Words by Michaila Byrne
Access to medicine is an enduring global challenge. As the COVID-19 vaccine roll-out progresses, how can the pharmaceutical industry ensure that these vaccines, as well as other essential medicines, reach the most vulnerable populations in low-to-middle income countries?
Access to essential medicines in low-to-middle income countries (LMICs) is one of the most complex, yet critical, ongoing challenges facing the pharmaceutical industry today; one that has only been amplified following the development of COVID-19 vaccines. As we roll-out these lifesaving products, it is of the utmost urgency that we reflect on what is being done to combat accusations of ‘vaccinationalism’ and apply actionable insights, guaranteeing access for our most vulnerable populations. The old adage ‘a chain is only as strong as its weakest link’ is more pertinent than ever, a proverb the industry must keep top-of-mind as they begin distributing vaccines across the globe.
Vaccine companies should negotiate with COVAX, quickly move vaccines into the queue for WHO approval, and ramp up supply
Currently, much of the coverage and reality of vaccine distribution suggests that it is only reserved for a select few who can afford them. “The sad truth of vaccine access is that it takes time, sometimes decades, between introduction and significant uptake in high income countries before there is widespread availability and implementation in LMICs,” outlines Jerome Kim, Director General, International Vaccine Institute. “In short, there are coordination issues — prior contracts, manufacturing, approvals, distribution — that are impairing the current roll-out internationally.” The ability to swiftly distribute any medicine is greatly dependent on respective local health policies, financing, resources, as well as pricing processes in individual countries. When it comes to vaccine access in particular, decisive action must be taken promptly for the sake of public health. As Ulf Staginnus, Senior Vice President, Head of Global Market Access and Pricing, Ipsen, warns: “Shortcomings of access to vaccines in a pandemic situation such as today obviously implies an increased risk of further global spread of infections and a prolongation or reimportation of the problem.”
Access to medicine has been an ongoing discussion even before the outbreak of the pandemic, the breadth of which is detailed in ‘The 2021 Access to Medicine Index’, which highlights concrete, tangible opportunities for pharma companies to make products more accessible in LMICs. Claudia Martínez, Research Programme Manager, Access to Medicine Index, advises: “Companies can adopt a number of different strategies when it comes to delivering and improving access and creating equitable pricing strategies. They can also manage their intellectual property responsibly and wave patent rights, engage in voluntary licensing, and also engage in donation programmes.” For example, companies like Takeda and GSK encourage their senior leadership teams by including access-related incentives in annual bonus plans, a model that ensures access is systemically applied. The report did conclude that there is evidence of pharma integrating access into business practices, but most of these initiatives are focussed on only specific products and apply to only certain countries.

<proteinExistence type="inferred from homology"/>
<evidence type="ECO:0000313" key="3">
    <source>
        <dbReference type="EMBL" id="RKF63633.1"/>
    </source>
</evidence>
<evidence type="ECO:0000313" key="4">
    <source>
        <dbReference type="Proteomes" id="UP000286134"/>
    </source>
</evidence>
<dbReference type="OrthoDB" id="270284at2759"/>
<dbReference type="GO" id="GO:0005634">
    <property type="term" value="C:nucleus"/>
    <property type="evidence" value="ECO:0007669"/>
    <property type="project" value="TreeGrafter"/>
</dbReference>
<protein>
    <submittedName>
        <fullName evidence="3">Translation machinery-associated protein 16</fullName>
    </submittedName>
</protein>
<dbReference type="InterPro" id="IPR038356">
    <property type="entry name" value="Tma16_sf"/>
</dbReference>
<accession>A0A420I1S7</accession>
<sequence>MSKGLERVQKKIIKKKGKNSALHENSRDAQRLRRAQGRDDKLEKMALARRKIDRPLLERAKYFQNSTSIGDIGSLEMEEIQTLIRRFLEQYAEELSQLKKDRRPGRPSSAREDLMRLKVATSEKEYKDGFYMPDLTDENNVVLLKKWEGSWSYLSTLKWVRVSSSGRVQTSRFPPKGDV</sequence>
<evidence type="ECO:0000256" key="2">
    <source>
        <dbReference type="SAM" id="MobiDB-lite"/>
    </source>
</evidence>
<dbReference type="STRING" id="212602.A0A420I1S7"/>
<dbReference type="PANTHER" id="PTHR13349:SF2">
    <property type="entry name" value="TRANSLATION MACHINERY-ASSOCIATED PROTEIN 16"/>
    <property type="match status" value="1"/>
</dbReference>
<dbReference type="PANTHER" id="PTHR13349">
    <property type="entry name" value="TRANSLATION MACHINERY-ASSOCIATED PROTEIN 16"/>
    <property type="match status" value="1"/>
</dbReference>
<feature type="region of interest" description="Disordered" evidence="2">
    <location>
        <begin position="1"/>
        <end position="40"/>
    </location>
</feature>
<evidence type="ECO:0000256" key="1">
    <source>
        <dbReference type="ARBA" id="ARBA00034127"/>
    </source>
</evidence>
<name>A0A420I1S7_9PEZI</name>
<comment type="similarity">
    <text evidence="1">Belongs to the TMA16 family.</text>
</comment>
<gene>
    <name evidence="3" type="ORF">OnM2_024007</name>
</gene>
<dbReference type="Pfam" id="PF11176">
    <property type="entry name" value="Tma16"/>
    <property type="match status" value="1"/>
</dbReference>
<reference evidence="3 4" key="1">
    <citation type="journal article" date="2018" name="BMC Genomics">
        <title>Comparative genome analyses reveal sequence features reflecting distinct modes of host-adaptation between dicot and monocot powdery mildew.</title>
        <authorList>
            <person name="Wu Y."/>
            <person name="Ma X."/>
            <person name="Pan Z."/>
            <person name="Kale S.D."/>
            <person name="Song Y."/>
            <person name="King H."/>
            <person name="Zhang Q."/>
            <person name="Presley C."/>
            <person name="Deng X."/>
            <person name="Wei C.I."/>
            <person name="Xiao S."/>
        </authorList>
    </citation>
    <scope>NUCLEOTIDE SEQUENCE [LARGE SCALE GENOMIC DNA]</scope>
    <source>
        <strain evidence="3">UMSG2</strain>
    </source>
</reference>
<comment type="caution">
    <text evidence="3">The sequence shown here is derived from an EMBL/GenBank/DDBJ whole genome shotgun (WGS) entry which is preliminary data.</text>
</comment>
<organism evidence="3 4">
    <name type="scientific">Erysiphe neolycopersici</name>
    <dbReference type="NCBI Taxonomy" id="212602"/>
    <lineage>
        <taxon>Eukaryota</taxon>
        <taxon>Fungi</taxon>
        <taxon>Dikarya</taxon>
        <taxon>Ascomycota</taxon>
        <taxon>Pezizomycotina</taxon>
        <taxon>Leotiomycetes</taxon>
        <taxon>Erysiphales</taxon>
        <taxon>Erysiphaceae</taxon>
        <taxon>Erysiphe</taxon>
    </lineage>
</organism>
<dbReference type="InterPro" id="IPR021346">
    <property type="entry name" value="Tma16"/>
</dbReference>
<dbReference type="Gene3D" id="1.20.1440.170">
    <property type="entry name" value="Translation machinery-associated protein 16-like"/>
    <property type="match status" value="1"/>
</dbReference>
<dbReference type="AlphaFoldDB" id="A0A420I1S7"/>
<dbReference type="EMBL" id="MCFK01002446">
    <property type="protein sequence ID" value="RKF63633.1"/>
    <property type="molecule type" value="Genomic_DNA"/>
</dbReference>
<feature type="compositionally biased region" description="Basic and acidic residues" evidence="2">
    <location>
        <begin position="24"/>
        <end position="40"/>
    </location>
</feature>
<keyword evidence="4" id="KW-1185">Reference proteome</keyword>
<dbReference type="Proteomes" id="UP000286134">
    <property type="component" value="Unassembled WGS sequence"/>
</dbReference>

They can manage their intellectual property responsibly and wave patent rights, engage in voluntary licensing, and engage in donation programmes
From a manufacturing perspective, capacity and production must be higher on the agenda, coupled with flexible payment plans, contracting, and supply policies. According to Staginnus, in many ways, the approach to vaccine roll-out for the most vulnerable and disadvantaged populations should not be dissimilar to any other medicine: “The main task is to ensure capacities and manufacturing collaborations are maximised to be able to supply sufficient doses worldwide as fast as possible… it is a matter of great commitment of all parties involved, dedication, and for once a focus on outcomes, not just the price for a vaccine.” Fortunately, with the launch of COVAX, there is a path to guaranteeing fair and equitable access for all countries, but it is vital that the industry rally and sincerely commit, with Kim echoing: “Be committed to COVAX… vaccine companies should negotiate with COVAX, quickly move vaccines into the queue for WHO approval, and ramp up supply through contract manufacturing and licensing arrangements.” Pharma’s approach must advance and scale to ensure that it is not only the upper middle-income countries that are benefiting from access strategies, but that we are prioritising the poorest as well.
If any point of a chain is weak, the strength of the whole chain suffers and fails to perform its function; without equitable access, there are no winners, and the chain risks collapse altogether. If pharma can systemically imbed access into their business strategies, they can transform this moment into a global health triumph. To achieve this level of unity and solidarity, access to medicine must be understood and treated not as an afterthought, but as something that is it at the core of what companies do and underlines their purpose.